If you haven’t yet heard of the 5-Headed Dragon, BESOCHEMPS, you’re either new here, or I haven’t been doing my job. (Please don’t scroll away yet – we aren’t a cult and this discussion about a 5-Headed Dragon is neither frivolous nor foolish.)
Over twenty years ago I began serving brave folks intent upon reclaiming their freedom from their hellish relationships with tobacco. It seemed logical to asked the group to share their personal experiences and I attempted to recall mine. I had been “smober’ for over 10 years but it took more than 25 quit attempts before I found a quit that I could live with. I had started smoking (despite already being asthmatic) at age 12 at church camp. (Holy smokes?) Eventually I developed a 3-pack per day habit. (And on days when drinking or other drugs were in play, I could smoke 4 packs per day.) So I had plenty of experiences to share with the brave folks in my groups.
I had always been a fan of Creature Double Feature and a great friend turned me on to Dungeons and Dragons when I went away to college. And so the beast was birthed – a Dragon with five heads, one representing each of the five motivators:
“BESOCHEMPS” BE-havioral Triggers The first of the 5 heads of the dragon represents the behavioral triggers that have become associated with our using. For a smoker, some common behavioral triggers are pouring a coffee, starting the car, answering the phone, and finishing a meal. We use the letters BE to represent that connection between wanting… Read More
BESOCHEMPS” SO-cial Triggers The SO in beSOchemps makes us aware that there are familiar SO-cial situations that can make us think about using. Notice that again, the face and the place only have the power to make us THINK about using. They can’t “make” us do it. In classes and phone coaching with smokers, I… Read More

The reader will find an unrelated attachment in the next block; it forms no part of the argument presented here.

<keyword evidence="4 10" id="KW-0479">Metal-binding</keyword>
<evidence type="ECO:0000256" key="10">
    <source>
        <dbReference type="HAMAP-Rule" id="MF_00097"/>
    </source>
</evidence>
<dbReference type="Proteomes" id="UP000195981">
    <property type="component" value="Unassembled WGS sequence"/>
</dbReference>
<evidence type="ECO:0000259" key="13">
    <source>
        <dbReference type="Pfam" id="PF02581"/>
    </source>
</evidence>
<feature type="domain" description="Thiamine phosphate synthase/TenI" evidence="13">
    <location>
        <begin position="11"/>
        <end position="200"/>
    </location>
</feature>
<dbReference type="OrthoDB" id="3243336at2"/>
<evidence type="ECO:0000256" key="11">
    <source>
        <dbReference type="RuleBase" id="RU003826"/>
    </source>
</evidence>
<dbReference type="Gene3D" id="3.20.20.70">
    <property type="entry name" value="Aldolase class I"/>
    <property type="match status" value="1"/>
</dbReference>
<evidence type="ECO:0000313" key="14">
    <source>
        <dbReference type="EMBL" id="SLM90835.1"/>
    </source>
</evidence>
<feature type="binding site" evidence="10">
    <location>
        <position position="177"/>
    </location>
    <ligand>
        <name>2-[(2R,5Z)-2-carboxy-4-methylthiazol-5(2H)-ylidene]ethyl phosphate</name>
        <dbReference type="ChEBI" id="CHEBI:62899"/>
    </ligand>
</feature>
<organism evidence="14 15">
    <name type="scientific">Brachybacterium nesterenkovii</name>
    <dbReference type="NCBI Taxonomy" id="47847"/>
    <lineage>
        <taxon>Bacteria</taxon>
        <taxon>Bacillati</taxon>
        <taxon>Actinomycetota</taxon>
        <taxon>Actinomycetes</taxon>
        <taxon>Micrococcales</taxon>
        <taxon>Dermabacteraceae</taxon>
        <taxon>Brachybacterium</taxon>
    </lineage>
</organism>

“BESOCHEMPS” CH-emical Cravings The CH in besoCHemps reminds us to be aware of how our body/brain have learned to depend upon a regular daily dose of a chemical. When we don’t get the drug, we can become physically uncomfortable. It’s very important that you learn to tell the difference between wanting to smoke because you’re… Read More
“BESOCHEMPS” EM-otional Urges EMotional urges can lead us to want to smoke (or use other substances/behaviors) as a means of avoiding unpleasant feelings. If we are feeling, for example, anxious, we’ve learned to reach for the “relief” of a cigarette. The nicotine in our brain results in the release of endorphins, which make us feel… Read More
“BESOCHEMPS” PS-ychological Compulsion The PS in besochemPS is surely the slipperiest aspect of the beast – psychological compulsions. It’s quite evident that under different circumstances and to varying extents, we are all willing to participate in a behavior that we know is causing us certain harm. We’ll all quickly agree that it is not OK… Read More
NOTE: If you grasp the five distinct aspects of your complicated relationship with tobacco (or other substances) you are already way more likely to be successful at taking back your freedom. As you probably know, unless you’re very new here, we envision those five distinct aspects as the heads of a dragon. If you want… Read More
Around the room I started to see eyes open wide as people started to see their foe more clearly. This BESOCHEMPS model was a better way to help people see their relationship with tobacco. Anecdotally, lots of folks started having more success quitting smoking. This “fictional” beast was real enough to help thousands of smokers. They were able to use it for their own good and for the good of the people who loved them.
When compared to the US unassisted quit rate (people quitting on their own) people using BESOCHEMPS had a quit rate six or seven times higher! And for some of us “soot-suckers,” adding medications can boost quit rates even higher. Please remember that this site is searchable and you can learn more about each of the “heads” of the “dragon.” And depending upon where you are located, you can attend QuittersWin groups where folks “speak dragon.”
PROLOGUE: The BESOCHEMPS model of addiction has been used to successfully address every sort of illicit substance use, and even compulsive behaviors that aren’t directly related to a substance (gambling, binge-spending, cutting, etc.) The dragon has helped brave folks reclaim their freedom in substance use treatment settings, hospitals, faith-based organizations, mental health settings, academic institutions, community based groups, and correctional facilities. For more information or to request a private response to questions, please feel free to CONTACT me.
You deserve to be free.
You don’t need to do it alone.